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OM in the News: GM Discovers the Importance of Logistics

October 15, 2013
GM's stamping plant is now next to the existing Arlington TX assembly plant

GM’s stamping plant is now next to the existing Arlington TX assembly plant

For years, General Motors pounded out hoods, fenders and doors for its Tahoe and Yukon SUVs at plants in Ohio and Michigan and shipped them to its assembly plant in Arlington, Texas. Yesterday, reports The Wall Street Journal (Oct. 14, 2013), the auto maker officially opened a $200 million metal-stamping plant adjacent to the Arlington factory that reduces that travel to about 20 feet from machine to welder. Estimated savings: about $40 million a year in shipping costs.

The new plant, is part of a broader rethinking of logistics by GM CEO Dan Akerson to generate hundreds of million of dollars in new profit. “Any savings I can get by cutting my logistics bill goes right to my bottom line and makes us more competitive,” says Akerson.  GM now sees logistics as representing the biggest potential opportunity to squeeze new profit from operations.

Co-locating parts-making and auto assembly promise higher quality and greater profit. GM and other auto makers say they can no longer put up with parts that arrive scratched or dented and have to be repaired.  “Now, with the reset of labor costs, especially in the U.S., more efficiency in the plants and the importance of quality, we can finally evolve,” adds the CEO of GM’s largest parts supplier.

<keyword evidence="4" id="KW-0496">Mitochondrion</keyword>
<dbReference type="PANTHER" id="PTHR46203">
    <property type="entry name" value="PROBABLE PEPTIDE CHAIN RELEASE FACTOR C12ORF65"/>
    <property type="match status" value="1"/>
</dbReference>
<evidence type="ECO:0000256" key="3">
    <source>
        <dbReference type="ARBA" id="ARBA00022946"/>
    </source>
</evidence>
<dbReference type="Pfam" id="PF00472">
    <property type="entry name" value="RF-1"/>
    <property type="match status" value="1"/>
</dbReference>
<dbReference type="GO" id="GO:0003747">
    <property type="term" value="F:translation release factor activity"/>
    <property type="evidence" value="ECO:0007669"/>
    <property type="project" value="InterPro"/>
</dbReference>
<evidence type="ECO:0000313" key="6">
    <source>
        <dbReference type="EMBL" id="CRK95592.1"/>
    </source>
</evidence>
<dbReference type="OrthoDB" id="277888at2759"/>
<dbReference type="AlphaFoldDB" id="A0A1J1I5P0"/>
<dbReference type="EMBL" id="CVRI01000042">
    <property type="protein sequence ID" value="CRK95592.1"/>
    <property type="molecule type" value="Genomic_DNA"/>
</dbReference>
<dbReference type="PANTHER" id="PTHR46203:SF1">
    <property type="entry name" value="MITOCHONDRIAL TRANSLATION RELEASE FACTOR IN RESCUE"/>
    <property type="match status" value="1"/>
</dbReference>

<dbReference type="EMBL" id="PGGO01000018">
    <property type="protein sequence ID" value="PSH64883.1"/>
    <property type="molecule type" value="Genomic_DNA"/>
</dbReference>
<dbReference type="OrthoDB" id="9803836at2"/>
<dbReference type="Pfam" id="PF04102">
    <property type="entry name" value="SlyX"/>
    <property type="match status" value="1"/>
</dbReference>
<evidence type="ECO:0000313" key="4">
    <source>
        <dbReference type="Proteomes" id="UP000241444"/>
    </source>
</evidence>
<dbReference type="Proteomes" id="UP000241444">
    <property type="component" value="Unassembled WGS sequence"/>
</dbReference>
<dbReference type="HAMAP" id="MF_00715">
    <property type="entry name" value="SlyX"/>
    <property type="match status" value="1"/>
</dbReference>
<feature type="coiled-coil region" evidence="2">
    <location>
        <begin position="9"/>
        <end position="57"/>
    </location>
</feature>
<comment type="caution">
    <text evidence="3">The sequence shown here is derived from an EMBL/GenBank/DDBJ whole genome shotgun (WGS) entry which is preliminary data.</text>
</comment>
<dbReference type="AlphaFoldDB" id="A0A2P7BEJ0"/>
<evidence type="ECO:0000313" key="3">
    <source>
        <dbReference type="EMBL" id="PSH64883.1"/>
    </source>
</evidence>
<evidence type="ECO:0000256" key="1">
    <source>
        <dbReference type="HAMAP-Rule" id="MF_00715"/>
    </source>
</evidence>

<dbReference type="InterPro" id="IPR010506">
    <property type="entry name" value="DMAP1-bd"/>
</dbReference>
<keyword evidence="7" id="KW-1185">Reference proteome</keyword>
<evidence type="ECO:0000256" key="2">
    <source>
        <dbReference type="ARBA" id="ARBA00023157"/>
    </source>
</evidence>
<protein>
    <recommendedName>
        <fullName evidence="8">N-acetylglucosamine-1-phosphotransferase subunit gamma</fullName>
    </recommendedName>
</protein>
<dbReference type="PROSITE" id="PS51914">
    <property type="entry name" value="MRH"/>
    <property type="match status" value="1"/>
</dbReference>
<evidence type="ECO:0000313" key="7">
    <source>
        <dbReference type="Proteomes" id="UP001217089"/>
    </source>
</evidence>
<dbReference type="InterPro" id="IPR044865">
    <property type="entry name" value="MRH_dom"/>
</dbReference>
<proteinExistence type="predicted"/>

“The best way to describe logistics is waste,” says GM’s manufacturing chief. “It is moving productive materials from point A to point B. It has no value and guess what; it doesn’t mean anything to the customer. If you can squeeze that waste of the system then you can tactically improve your profit margins.” In addition to moving its own production, GM is encouraging parts makers to move or build new facilities closer to GM assembly plants.

Classroom discussion questions:
1. Why is logistics so important to auto makers?

2. What does “co-locating” mean?

2 Comments leave one →
  1. Jay Heizer permalink
    October 15, 2013 12:25 am

    Of course, we will hope GM is smart enough to realize that building a stamping facility in Arlington Texas required a huge investment. Adding a few cost estimate numbers to this blog can make for an interesting class discussion… investment cost, perhaps improved quality, hopefully a major reduction in inventory. As opposed to major logistics cost with the current system and perhaps labor issues in the plant losing the work. Change is seldom easy.

  2. Reva Shader permalink
    October 15, 2013 9:33 am

    One little adjustment my dear Barry. 1st paragraph, 2nd line- remove underline after welder._ L and K, Reva

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